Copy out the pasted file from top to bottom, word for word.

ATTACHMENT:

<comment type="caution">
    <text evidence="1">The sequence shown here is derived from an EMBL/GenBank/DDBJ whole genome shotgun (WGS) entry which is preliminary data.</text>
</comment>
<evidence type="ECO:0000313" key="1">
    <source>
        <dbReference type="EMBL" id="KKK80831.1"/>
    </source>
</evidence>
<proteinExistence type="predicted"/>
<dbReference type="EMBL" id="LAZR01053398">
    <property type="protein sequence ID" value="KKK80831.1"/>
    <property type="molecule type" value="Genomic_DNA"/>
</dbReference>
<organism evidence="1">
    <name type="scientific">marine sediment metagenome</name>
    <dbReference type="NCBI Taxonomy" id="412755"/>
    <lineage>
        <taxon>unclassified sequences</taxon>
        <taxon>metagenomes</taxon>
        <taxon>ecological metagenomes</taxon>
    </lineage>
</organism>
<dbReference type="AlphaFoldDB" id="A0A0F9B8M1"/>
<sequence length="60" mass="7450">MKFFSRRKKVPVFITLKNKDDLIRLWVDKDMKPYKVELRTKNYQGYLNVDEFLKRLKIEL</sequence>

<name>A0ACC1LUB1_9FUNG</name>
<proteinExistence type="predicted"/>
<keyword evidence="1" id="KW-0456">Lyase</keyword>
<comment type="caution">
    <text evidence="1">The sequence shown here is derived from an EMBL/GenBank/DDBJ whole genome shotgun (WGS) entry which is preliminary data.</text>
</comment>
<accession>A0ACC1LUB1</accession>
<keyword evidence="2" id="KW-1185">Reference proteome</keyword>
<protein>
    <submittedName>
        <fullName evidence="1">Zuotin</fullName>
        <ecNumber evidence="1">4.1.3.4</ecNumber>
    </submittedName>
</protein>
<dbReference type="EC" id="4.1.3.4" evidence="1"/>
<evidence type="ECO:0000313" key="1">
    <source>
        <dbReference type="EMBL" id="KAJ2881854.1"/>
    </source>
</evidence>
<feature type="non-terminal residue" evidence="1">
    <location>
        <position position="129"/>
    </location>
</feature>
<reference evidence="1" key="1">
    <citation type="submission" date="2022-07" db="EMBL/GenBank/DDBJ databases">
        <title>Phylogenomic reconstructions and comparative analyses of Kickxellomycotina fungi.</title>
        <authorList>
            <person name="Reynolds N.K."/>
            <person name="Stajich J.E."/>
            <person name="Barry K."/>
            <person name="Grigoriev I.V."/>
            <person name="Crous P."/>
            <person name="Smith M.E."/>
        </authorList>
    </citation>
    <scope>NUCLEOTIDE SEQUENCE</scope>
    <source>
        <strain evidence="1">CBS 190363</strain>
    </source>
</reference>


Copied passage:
<comment type="caution">
    <text evidence="1">The sequence shown here is derived from an EMBL/GenBank/DDBJ whole genome shotgun (WGS) entry which is preliminary data.</text>
</comment>
<evidence type="ECO:0000313" key="1">
    <source>
        <dbReference type="EMBL" id="KKK80831.1"/>
    </source>
</evidence>
<proteinExistence type="predicted"/>
<dbReference type="EMBL" id="LAZR01053398">
    <property type="protein sequence ID" value="KKK80831.1"/>
    <property type="molecule type" value="Genomic_DNA"/>
</dbReference>
<organism evidence="1">
    <name type="scientific">marine sediment metagenome</name>
    <dbReference type="NCBI Taxonomy" id="412755"/>
    <lineage>
        <taxon>unclassified sequences</taxon>
        <taxon>metagenomes</taxon>
        <taxon>ecological metagenomes</taxon>
    </lineage>
</organism>
<dbReference type="AlphaFoldDB" id="A0A0F9B8M1"/>
<sequence length="60" mass="7450">MKFFSRRKKVPVFITLKNKDDLIRLWVDKDMKPYKVELRTKNYQGYLNVDEFLKRLKIEL</sequence>

<name>A0ACC1LUB1_9FUNG</name>
<proteinExistence type="predicted"/>
<keyword evidence="1" id="KW-0456">Lyase</keyword>
<comment type="caution">
    <text evidence="1">The sequence shown here is derived from an EMBL/GenBank/DDBJ whole genome shotgun (WGS) entry which is preliminary data.</text>
</comment>
<accession>A0ACC1LUB1</accession>
<keyword evidence="2" id="KW-1185">Reference proteome</keyword>
<protein>
    <submittedName>
        <fullName evidence="1">Zuotin</fullName>
        <ecNumber evidence="1">4.1.3.4</ecNumber>
    </submittedName>
</protein>
<dbReference type="EC" id="4.1.3.4" evidence="1"/>
<evidence type="ECO:0000313" key="1">
    <source>
        <dbReference type="EMBL" id="KAJ2881854.1"/>
    </source>
</evidence>
<feature type="non-terminal residue" evidence="1">
    <location>
        <position position="129"/>
    </location>
</feature>
<reference evidence="1" key="1">
    <citation type="submission" date="2022-07" db="EMBL/GenBank/DDBJ databases">
        <title>Phylogenomic reconstructions and comparative analyses of Kickxellomycotina fungi.</title>
        <authorList>
            <person name="Reynolds N.K."/>
            <person name="Stajich J.E."/>
            <person name="Barry K."/>
            <person name="Grigoriev I.V."/>
            <person name="Crous P."/>
            <person name="Smith M.E."/>
        </authorList>
    </citation>
    <scope>NUCLEOTIDE SEQUENCE</scope>
    <source>
        <strain evidence="1">CBS 190363</strain>
    </source>
</reference>